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THU0162 Multiple Approaches for Implementation of Long-Term Efficacy Interpretation of Certolizumab Pegol Data: RAPID1 and RAPID2 CASE Study
  1. E. Keystone1,
  2. J.S. Smolen2,
  3. V. Strand3,
  4. T. Kumke4,
  5. S. Walker5,
  6. I. Mountian6,
  7. R. Landewé7
  1. 1Mount Sinai Hospital, Toronto, Canada
  2. 2Medical University of Vienna and Hietzing Hospital, Vienna, Austria
  3. 3Biopharmaceutical Consultant, Portola Valley, United States
  4. 4UCB Pharma, Monheim, Germany
  5. 5UCB Pharma, Raleigh, United States
  6. 6UCB Pharma, Brussels, Belgium
  7. 7Academic Medical Center, Amsterdam and Atrium Medical Center, Heerlen, Netherlands


Background Use of imputed data vs observed data in long-term studies, as well as patient (pt) population evaluated (those completing randomized controlled trials [RCTs] vs all pts initiating treatment), can have considerable impact on interpretation of long-term efficacy data. In statistical analysis of data from RCTs, particularly long-term studies, consideration must be given to the impact of missing values, resulting from pt drop-out due to lack of efficacy or treatment-related adverse events. Imputation of missing data must link such reasons with assumptions made for missingness. In last observation carried forward (LOCF) and non-responder imputation (NRI), it is assumed that pts would sustain the same status inferred by the method from point of discontinuation for the entire trial duration. Both LOCF and NRI are part of the missing completely at random (MCAR) approach. In contrast to MCAR, likelihood-based models, such as mixed models with repeated measures (MMRM), are based on the assumption that missing data are missing at random (MAR). The MMRM-based imputation is frequently used and closely follows mean treatment response.

Objectives To evaluate the impact of the use of imputed vs observed efficacy data in intent-to-treat (ITT) and RCT Completer populations, using clinical trial data as a case study.

Methods Data from pooled analysis of Rheumatoid Arthritis Prevention of Structural Damage (RAPID) 1 and 2 RCTs and open-label extensions (OLEs) (NCT001523861, NCT001758772, NCT001606023 and NCT001606414) were used. RAPID11 and 23 evaluated safety and efficacy of certolizumab pegol (CZP) with methotrexate. Efficacy data were collected up to 256 weeks (wks) of CZP exposure for clinical measures, including DAS28(ESR) (LOCF), HAQ-DI (LOCF) and ACR20/50/70 (NRI). Observed and imputed data are presented for CZP Completer population (pts randomized to CZP, who completed RCT and reconsented into OLE) and CZP ITT population (all pts randomized to CZP in RCT).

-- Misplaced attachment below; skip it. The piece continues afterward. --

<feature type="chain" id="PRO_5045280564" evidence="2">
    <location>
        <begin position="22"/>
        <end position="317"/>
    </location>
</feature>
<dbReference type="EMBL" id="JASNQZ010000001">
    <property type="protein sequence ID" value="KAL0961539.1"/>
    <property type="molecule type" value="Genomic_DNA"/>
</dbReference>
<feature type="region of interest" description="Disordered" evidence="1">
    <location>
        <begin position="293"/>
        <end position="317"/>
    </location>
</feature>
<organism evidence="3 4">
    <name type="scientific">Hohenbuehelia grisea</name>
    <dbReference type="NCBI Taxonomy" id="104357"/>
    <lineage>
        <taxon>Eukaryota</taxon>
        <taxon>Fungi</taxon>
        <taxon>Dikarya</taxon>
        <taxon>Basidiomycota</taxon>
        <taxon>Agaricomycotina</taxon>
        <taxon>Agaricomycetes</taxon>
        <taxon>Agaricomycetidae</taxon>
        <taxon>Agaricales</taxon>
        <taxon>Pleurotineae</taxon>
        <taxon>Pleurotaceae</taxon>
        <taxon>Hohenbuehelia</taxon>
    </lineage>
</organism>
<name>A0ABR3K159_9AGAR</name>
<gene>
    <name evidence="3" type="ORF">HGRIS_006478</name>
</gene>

Results Improvements from baseline (BL) in DAS28(ESR) and HAQ-DI were evident in CZP Completer and ITT populations at 256 wks (Table). The use of LOCF imputation gave results consistent with observed data (Table). Long-term CZP exposure resulted in sustained ACR response. Response rates determined by NRI are, per definition, lower than observed data. This particularly shows for the ITT population (Table), but is in line with data observed in blinded periods.1,3

Conclusions Multiple populations and approaches to imputation provide more reliable long-term efficacy data interpretation given inherent bias from withdrawals and imputations. Pooled RAPID1 and 2 results revealed similarities between observed and imputed data for ACR, DAS28(ESR) and HAQ-DI. Analysis of a CZP ITT population gives a more conservative estimate of efficacy compared with CZP Completers. Nonetheless, results were consistent with maintained improvements in RA signs and symptoms following 256 wks of exposure to CZP.


  1. Keystone E. Arthritis Rheum 2008;58:3319-3329.

  2. Keystone E. Ann Rheum Dis 2013; epub.

  3. Smolen J.S. Ann Rheum Dis 2009;68:797-804.

  4. Smolen J.S. Arthritis Rheum 2013;65:S988.

Acknowledgements The authors acknowledge Costello Medical Consulting for writing and editorial assistance which was funded by UCB Pharma.

Disclosure of Interest : E. Keystone Grant/research support: Abbott, AstraZeneca, Biotest, BMS, F. Hoffmann-La Roche, Genentech, Janssen, Lilly, Merck, Nycomed, Pfizer, UCB Pharma, Speakers bureau: Abbott, Amgen, AstraZeneca, BMS Canada, F. Hoffmann-La Roche, Janssen, Pfizer, UCB Pharma, J. Smolen Grant/research support: UCB Pharma, Consultant for: UCB Pharma, V. Strand Consultant for: UCB Pharma, T. Kumke Employee of: UCB Pharma, S. Walker Employee of: UCB Pharma, I. Mountian Employee of: UCB Pharma, R. Landewé Grant/research support: Abbott, Amgen, Centocor, Novartis, Pfizer, Roche, Schering-Plough, UCB Pharma, Wyeth, Consultant for: Abbott, Ablynx, Amgen, Astra-Zeneca, Bristol Myers Squibb, Centocor, Glaxo-Smith-Kline, Novartis, Merck, Pfizer, Roche, Schering-Plough, UCB Pharma, Wyeth, Speakers bureau: Abbott, Amgen, Bristol-Myers Squibb, Centocor, Merck, Pfizer, Roche, Schering-Plough, UCB Pharma, Wyeth

DOI 10.1136/annrheumdis-2014-eular.1813

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